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The Noongar (alternate spellings: Nyungar and Nyoongar) are an Australian Aboriginal people who live in the south west corner of Western Australia from Geraldton on the west coast to Esperance on the south coast. Their tribal lands extend from Jurien Bay in the North to the southern coast and east to Ravensthorpe and Southern Cross.
It has been suggested that prior to the arrival of Europeans the Noongar numbers were between 6,000 and tens of thousands. Violence and diseases such as influenza and smallpox, took a heavy toll on the population , however nowadays the Noongar population is said to number more than 28,000 .
The Noongar considered themselves civilised especially in comparison with the 'invading' British. Reflecting this they called them 'Djanga' or 'djanak' meaning 'white devils'. . From early on in their dealings with the Europeans they were wary and horrifed when they saw the waste and slaughter that they saw had been brought to their ways. They had large extended familes and a respect and reverance for the land that fed them.
Yagan, was the head of the Noongar when English settlers first arrived in the swan river in 1829 and Captain James Stirling declared that the local tribes were Britsh subjects . Although the Noongar at first traded amicably with the settlers, as time wore on rifts and misunderstandings developed, and attacks and reprisal attacks grew. For example, the Noongar practice of burning the land was mistakenly seen as an act of hostility by the settlers, and the Noongar saw the settlers' livestock as fair game to replace the dwindling stocks of native animals due to the actions of the settlers. Yagan was eventually beheaded and is now seen by many as one of the first indigenous resistance fighters .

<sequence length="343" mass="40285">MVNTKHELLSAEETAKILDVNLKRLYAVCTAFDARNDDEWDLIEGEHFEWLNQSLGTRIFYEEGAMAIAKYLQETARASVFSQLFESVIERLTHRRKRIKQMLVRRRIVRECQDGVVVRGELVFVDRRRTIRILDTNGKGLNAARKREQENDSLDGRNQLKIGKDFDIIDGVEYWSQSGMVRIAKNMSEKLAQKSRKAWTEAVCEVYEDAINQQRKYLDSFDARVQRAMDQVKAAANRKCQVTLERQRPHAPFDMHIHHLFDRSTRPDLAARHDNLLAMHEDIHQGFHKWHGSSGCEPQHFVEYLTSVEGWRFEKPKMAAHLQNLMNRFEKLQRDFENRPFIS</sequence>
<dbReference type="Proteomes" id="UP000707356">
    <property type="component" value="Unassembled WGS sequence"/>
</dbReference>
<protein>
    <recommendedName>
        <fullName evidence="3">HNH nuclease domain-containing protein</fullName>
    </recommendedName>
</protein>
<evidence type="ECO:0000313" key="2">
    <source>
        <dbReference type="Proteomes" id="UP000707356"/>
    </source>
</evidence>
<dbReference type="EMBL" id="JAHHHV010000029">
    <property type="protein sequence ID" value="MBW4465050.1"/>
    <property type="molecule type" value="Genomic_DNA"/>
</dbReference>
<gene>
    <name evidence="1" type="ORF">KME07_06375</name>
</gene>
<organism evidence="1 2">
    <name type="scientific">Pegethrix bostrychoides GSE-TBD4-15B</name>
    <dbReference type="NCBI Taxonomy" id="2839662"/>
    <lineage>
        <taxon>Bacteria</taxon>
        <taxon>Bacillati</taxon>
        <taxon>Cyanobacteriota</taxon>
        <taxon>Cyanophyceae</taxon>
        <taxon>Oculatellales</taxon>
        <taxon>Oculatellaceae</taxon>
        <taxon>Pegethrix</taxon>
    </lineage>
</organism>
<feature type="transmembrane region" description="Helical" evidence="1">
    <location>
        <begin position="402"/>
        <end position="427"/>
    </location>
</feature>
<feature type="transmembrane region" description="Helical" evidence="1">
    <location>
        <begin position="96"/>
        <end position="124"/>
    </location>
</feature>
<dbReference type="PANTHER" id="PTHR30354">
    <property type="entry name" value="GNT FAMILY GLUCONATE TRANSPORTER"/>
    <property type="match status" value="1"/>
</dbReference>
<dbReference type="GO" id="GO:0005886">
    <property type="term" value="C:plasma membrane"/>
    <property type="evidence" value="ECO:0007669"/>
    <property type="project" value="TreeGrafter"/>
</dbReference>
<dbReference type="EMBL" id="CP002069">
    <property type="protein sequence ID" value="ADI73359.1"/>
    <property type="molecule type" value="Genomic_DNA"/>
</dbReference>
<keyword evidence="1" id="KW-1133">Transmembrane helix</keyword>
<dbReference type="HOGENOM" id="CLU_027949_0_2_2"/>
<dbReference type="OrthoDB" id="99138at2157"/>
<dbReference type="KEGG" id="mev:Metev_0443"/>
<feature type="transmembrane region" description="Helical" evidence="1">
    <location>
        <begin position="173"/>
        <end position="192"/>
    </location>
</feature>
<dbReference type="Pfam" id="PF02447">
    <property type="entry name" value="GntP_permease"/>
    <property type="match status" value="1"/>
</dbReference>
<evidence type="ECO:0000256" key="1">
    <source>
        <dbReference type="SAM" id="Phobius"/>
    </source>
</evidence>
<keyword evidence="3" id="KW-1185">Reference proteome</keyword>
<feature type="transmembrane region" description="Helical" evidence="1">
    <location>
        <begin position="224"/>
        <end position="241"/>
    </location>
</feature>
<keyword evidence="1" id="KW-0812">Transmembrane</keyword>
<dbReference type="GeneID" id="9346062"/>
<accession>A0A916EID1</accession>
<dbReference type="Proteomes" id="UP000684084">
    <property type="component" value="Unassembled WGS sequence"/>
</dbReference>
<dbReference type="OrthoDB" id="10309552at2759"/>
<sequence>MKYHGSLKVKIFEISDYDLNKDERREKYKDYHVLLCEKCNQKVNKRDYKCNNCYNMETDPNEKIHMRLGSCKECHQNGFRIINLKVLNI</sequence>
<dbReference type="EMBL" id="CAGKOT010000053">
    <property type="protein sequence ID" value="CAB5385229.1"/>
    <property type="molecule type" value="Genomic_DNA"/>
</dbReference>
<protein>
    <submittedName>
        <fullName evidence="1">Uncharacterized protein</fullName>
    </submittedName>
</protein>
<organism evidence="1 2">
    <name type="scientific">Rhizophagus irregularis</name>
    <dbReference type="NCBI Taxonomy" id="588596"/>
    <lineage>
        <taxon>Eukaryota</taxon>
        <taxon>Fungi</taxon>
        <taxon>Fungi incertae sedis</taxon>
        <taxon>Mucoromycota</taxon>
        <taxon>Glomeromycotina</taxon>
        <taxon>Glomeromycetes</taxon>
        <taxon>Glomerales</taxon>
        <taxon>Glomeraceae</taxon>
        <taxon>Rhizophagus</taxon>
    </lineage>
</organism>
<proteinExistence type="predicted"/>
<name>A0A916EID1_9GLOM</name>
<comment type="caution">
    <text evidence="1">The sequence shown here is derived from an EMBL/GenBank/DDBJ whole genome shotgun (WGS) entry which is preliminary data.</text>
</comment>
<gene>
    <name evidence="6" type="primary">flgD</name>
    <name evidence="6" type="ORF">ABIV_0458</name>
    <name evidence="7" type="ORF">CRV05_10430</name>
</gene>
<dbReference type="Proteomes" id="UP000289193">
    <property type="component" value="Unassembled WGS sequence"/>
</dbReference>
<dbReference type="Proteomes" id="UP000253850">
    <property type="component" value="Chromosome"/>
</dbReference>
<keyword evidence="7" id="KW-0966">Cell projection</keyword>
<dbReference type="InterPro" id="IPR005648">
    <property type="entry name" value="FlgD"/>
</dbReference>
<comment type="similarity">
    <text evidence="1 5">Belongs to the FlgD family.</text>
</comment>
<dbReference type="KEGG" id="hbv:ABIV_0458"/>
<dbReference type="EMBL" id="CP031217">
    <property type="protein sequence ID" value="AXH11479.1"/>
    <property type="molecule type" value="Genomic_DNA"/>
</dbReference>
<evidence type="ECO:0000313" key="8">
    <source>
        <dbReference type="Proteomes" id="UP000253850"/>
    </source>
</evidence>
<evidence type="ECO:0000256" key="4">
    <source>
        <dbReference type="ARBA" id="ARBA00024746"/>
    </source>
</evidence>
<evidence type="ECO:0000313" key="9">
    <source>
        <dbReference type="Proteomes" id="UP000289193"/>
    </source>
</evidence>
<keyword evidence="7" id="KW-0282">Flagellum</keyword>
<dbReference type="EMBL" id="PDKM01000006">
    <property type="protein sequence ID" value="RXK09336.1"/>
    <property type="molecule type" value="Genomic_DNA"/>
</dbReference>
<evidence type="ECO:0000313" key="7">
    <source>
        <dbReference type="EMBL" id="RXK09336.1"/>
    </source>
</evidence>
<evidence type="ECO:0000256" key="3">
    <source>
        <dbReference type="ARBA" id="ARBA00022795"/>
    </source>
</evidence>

The FATSIL website (Federation of Aboriginal and Torres Strait Islander Languages), has stated that out of thirteen dialects spoken by the Noongar people at the time of white settlement, only five still remain . The word 'Noongar' can be roughly traslated into English as 'human being'.
Today the Noongar language is regarded as endangered with few fluent speakers although there has been a revival of interest in recent years. The Noongar Language and Culture Centre was set up by concerned individuals and has now grown to include offices in Bunbury, Northam and Perth.
No visitor can come to Western Australia without noticing that there are a lot of placenames ending in 'up', places like Joondalup, Nannup , Manjimup and many others. This is because in the Noongar language, 'up' means 'place of'. For example the name "Ongerup " means "Place of the Male Kangaroo".
Noongar people live in many country towns throughout the south west as well as in the major population centres of Perth, Bunbury, Geraldton, Esperance and Albany. Many country Noongar people have developed long standing relationships with wadjila (whitefella) farmers and continue to hunt kangaroo and gather bush tucker as well as to teach their children stories about the land. In a few areas in the south west visitors can go on bushtucker walks, trying foods such as: Kangaroo, emu, Quongdong jam or relish, bush tomatoes, witchetty grub paté & bush honey.
In Perth, the Nyoongar believe that the Darling Escarpment is said to represent the body of a Waugal /Wagyl /Waagal - a snakelike being from Dreamtime that meandered over the land creating rivers, waterways and lakes, it is taught that the Waugal created the Swan River [].
Also in Perth, the Mount Eliza Scarp , was an important site for the Nyoongar. It was a hunting site where kangaroos were herded and driven over the edge to provide meat for gathering clans. In this context, the ‘clan’ is a local descent group - larger than a family but based on family links through a common ancestry.